Ramelton and the Stewarts

Sir William Stewart came to Ireland during the Ulster Plantation. He had distinguished himself as commander of a select troop sent by King James I to quell the rebellion of Sir Cahir O Doherty. His reward in 1610 was a grant of 1,000 acres along Lough Swilly in the area known as Lough Side. Stewart soon established the required fortified buildings and immediately set about building a town and church at Rathmelton between 1609 and 1622.

In 1611 he built Fort Stewart as a defence along the shores of Lough Swilly. Rewarded with the grant of an estate near Strabane, he built the town of Newtownstewart and a castle there, too. When another planter Sir Richard Hansard moved to Lifford, Stewart acquired Hansard's Ramelton estates. In 1623 he was made a baronet and granted the castle of Ramelton, becoming the biggest landowner in the town. He also gained valuable fishing rights on Lough Swilly.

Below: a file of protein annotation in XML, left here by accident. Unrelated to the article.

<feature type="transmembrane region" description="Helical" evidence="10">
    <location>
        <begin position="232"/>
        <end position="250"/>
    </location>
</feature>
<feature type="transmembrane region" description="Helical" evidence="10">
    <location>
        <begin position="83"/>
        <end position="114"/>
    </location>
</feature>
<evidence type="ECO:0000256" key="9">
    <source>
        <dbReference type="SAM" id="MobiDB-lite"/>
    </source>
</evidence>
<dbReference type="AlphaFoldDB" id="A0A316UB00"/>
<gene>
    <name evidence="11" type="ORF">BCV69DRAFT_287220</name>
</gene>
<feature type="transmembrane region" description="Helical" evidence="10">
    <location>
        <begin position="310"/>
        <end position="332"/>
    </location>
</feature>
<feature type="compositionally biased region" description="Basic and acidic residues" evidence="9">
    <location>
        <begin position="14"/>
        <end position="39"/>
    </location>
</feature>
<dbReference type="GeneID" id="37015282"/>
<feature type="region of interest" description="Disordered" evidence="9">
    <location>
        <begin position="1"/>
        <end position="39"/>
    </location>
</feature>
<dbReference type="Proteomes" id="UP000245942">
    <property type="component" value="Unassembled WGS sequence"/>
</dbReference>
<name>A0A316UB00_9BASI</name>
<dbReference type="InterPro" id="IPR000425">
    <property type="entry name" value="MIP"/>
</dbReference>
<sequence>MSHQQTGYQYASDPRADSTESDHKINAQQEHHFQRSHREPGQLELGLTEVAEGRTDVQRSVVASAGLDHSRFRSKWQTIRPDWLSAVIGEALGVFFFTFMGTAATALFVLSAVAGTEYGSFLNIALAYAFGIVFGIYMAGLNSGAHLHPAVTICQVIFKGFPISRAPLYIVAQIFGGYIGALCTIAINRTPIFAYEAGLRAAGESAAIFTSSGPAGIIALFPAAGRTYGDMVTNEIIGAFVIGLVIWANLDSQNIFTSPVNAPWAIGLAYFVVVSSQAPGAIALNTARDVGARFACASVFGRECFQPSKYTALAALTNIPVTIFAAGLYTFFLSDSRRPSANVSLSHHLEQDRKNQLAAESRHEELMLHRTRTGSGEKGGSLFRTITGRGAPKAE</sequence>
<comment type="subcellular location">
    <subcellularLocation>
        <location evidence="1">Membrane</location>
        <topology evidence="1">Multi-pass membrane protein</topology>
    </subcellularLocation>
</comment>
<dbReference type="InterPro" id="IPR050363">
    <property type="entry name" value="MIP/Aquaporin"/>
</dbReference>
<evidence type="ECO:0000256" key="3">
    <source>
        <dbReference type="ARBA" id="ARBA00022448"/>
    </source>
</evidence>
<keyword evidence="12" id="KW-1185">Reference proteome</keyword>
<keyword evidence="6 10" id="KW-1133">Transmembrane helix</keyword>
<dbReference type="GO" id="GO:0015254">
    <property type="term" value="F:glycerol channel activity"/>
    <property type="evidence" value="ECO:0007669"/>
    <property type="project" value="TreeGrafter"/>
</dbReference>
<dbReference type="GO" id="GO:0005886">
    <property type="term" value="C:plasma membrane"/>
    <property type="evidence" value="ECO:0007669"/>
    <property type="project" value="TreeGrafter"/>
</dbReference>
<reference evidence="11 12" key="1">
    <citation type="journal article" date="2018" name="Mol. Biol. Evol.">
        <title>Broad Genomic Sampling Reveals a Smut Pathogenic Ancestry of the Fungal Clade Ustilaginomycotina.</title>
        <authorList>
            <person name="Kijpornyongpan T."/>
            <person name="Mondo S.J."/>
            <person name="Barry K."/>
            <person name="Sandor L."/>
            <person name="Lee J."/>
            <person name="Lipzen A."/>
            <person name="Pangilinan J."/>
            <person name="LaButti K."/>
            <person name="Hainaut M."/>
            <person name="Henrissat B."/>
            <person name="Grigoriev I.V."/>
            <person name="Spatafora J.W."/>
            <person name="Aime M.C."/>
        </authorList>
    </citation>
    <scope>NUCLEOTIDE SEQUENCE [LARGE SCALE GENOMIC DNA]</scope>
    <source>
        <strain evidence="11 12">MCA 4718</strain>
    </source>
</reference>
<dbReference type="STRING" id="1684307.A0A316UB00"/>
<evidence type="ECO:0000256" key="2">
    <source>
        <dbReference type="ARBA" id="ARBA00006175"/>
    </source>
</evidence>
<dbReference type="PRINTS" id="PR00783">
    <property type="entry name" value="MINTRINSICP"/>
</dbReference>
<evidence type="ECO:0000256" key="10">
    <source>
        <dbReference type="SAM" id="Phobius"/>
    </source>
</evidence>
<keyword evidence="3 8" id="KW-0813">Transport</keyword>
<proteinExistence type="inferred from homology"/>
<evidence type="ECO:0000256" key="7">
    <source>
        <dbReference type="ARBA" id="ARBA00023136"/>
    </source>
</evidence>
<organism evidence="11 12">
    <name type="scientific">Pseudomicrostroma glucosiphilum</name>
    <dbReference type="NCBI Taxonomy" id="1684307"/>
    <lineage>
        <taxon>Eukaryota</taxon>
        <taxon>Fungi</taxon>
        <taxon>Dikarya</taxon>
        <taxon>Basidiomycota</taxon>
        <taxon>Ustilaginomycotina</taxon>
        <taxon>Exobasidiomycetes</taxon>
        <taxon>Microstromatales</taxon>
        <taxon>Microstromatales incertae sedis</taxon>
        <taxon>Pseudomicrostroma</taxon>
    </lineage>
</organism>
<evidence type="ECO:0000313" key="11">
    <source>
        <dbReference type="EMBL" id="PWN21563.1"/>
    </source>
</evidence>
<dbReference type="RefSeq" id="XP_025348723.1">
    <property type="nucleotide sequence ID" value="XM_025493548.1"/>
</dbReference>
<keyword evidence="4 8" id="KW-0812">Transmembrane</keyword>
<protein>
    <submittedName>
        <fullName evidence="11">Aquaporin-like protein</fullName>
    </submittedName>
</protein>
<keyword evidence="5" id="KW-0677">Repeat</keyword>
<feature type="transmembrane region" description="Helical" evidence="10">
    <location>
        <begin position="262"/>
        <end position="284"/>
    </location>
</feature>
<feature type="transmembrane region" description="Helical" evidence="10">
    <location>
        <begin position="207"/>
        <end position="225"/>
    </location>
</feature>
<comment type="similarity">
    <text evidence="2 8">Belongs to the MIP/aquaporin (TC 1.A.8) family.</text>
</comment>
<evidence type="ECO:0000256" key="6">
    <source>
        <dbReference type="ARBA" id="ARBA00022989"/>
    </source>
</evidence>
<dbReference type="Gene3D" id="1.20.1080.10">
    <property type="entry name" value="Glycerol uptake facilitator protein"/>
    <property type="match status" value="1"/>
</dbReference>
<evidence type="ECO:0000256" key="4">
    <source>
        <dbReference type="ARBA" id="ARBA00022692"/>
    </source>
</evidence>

Donegal had become a county in 1585, and Sir William Stewart was one of the county's three members of parliament during the period 1613-15 and again in 1634. He is also credited with building part of Letterkenny town, and with the formation of the "Lagganeers" or Laggan army: this force were victorious at the battle of Glenmaquin, defeating Sir Phelim O?Neill in 1641. The Stewarts of Ramelton are buried in their family vault at Killydonnell Franciscan Friary, between Letterkenny and Ramelton.

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